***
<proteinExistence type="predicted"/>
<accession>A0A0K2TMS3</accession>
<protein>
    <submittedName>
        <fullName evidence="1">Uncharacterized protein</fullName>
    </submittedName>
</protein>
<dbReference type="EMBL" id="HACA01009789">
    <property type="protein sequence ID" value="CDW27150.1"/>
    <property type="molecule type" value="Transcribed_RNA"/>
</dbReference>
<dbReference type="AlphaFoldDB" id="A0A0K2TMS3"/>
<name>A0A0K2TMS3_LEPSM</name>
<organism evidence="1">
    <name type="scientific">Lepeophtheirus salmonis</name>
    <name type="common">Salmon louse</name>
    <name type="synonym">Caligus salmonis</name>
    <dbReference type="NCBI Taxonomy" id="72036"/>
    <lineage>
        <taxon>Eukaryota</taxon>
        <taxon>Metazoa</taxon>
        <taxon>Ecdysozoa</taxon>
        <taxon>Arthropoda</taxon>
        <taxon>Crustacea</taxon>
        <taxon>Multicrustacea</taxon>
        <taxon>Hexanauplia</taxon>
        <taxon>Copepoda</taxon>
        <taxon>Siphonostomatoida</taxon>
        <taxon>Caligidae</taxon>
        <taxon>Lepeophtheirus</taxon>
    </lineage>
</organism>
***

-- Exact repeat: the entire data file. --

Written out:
<proteinExistence type="predicted"/>
<accession>A0A0K2TMS3</accession>
<protein>
    <submittedName>
        <fullName evidence="1">Uncharacterized protein</fullName>
    </submittedName>
</protein>
<dbReference type="EMBL" id="HACA01009789">
    <property type="protein sequence ID" value="CDW27150.1"/>
    <property type="molecule type" value="Transcribed_RNA"/>
</dbReference>
<dbReference type="AlphaFoldDB" id="A0A0K2TMS3"/>
<name>A0A0K2TMS3_LEPSM</name>
<organism evidence="1">
    <name type="scientific">Lepeophtheirus salmonis</name>
    <name type="common">Salmon louse</name>
    <name type="synonym">Caligus salmonis</name>
    <dbReference type="NCBI Taxonomy" id="72036"/>
    <lineage>
        <taxon>Eukaryota</taxon>
        <taxon>Metazoa</taxon>
        <taxon>Ecdysozoa</taxon>
        <taxon>Arthropoda</taxon>
        <taxon>Crustacea</taxon>
        <taxon>Multicrustacea</taxon>
        <taxon>Hexanauplia</taxon>
        <taxon>Copepoda</taxon>
        <taxon>Siphonostomatoida</taxon>
        <taxon>Caligidae</taxon>
        <taxon>Lepeophtheirus</taxon>
    </lineage>
</organism>